Stay motivated

Motivation in the workplace is defined as “the willingness to exert high levels of effort toward organizational goals conditioned by the effort’s ability to satisfy some individual needs” (Robbins in Mobbs and McFarland, 2010).

Motivation — vital to business and life.

Because motivation is vital to the success of any business. As a subject, motivation has been studied for well over a century by psychologists, sociologists, economists, and organizational development experts.

After all, when there’s a highly motivated team, they’ll be more productive. And when productivity is high, you’ll be more lily to achieve your business goals.

Motivation is so important that it should be a main objective in both your business and organizational plans.

But, where exactly do you get started when it comes to motivation in the workplace?

Intrinsic vs. extrinsic motivation in the workplace.

When it comes to motivation, there are two types; intrinsic and extrinsic.

Intrinsic means “relating to the essential nature of a thing.” With that in mind, intrinsic motivation is what drives a person to do something because they find gratifying, interesting, or enjoyable.

Regardless of the psychological, spiritual or physical needs, or how it fits-in with the person’s views, intrinsic motivation occurs without external rewards.

The reward is actually the opportunity to learn, grow, explore, and actualize our potential. For example, an employee reads because they’re curious and interested about the topics.

Extrinsic, on the other hand, is defined as “not part of the essential nature of someone or something; coming or operating from outside.” As such, this behavior is influenced by external rewards like money, prizes, or praise.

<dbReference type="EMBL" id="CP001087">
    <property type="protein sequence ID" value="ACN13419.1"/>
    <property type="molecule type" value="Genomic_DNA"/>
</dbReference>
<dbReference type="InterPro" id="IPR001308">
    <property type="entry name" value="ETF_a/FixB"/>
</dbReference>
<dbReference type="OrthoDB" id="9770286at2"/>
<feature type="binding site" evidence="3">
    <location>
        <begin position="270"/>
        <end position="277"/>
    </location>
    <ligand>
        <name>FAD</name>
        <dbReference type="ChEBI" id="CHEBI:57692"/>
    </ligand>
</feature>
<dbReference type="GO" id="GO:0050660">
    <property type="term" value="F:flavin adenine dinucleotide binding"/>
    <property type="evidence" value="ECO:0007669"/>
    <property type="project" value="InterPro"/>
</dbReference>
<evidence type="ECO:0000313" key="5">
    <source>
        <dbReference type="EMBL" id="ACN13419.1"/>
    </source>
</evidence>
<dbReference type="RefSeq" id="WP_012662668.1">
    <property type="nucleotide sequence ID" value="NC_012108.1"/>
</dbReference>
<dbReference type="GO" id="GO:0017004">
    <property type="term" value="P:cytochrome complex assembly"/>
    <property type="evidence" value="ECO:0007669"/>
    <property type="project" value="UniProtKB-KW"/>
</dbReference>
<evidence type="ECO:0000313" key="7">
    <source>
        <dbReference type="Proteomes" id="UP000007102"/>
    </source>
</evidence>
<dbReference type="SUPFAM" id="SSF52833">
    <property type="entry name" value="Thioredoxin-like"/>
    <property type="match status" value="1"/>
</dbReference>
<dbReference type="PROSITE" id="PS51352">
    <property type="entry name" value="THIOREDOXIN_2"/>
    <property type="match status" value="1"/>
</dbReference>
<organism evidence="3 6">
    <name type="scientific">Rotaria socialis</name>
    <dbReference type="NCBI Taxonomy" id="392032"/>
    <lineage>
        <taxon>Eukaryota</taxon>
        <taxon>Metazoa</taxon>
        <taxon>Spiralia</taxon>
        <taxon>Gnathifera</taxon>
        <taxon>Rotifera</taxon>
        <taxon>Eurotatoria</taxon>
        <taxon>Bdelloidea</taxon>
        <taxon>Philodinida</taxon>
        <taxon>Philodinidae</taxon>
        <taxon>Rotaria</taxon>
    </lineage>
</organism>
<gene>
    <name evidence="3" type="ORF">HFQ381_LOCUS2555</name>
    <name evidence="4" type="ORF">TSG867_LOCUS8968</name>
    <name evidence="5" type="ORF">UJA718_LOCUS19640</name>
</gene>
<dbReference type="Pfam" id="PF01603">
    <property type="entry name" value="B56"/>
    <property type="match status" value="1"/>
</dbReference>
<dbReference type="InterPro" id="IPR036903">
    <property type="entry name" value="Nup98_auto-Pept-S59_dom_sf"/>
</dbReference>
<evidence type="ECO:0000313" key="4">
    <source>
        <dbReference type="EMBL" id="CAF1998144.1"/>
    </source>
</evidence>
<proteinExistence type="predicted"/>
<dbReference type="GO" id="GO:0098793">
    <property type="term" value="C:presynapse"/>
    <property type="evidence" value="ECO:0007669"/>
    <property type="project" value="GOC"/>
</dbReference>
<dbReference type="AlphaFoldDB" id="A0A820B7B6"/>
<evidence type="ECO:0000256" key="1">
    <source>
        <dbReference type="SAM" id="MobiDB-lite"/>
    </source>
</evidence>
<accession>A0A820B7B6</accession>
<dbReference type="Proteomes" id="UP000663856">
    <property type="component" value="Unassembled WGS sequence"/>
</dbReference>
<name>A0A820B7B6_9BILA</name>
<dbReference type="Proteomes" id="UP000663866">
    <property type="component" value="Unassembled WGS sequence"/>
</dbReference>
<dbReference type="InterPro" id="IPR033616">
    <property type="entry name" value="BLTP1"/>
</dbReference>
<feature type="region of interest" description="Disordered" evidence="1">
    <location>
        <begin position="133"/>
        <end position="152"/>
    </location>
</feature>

In other words, the employee does something because they’re receiving an outside reward. For instance, someone working in manufacturing may not find routine tasks enjoyable. But, because they’re receiving a paycheck, they’re motivated to complete those tasks.

Why extrinsic motivation isn’t effective in the workplace.

To be fair, extrinsic motivation can be beneficial. No matter how much your employee loves their job, just ask them if they would do it for free? The expected response would be them laughing out loud uncontrollably.

Additionally, as Ted Sapountzis perfectly stated in a post on Simpplr, “It isn’t possible to provide rewards for every task that is done well. When good performance is closely linked with rewards, extrinsically motivated employees won’t take on extra responsibility unless they can see a payoff. This dramatically limits discretionary effort — a strong indicator of engagement levels.”

In fact, research shows that excessive rewards can decrease intrinsic motivation.

So, while you’ll need to offer some extrinsic motivation, you should be focusing more on fostering intrinsic motivation in the workplace. This way you’ll “spark employees’ passion and creativity,” while “giving them the satisfaction of a job well-done.”

Ways to foster intrinsic motivation in the workplace.

In order to foster intrinsic motivation in the workplace, you should start by encouraging the following internal motivators.

Autonomy.

Studies have found that autonomy boosts both job satisfaction and productivity. In your workplace, allow employees to make some decisions on their own. One example would be offering flexible schedules where employees can determine when and where they work.

Of course, you still need to establish boundaries. So, when it comes to flexible schedules, maybe only offer this once or twice a week.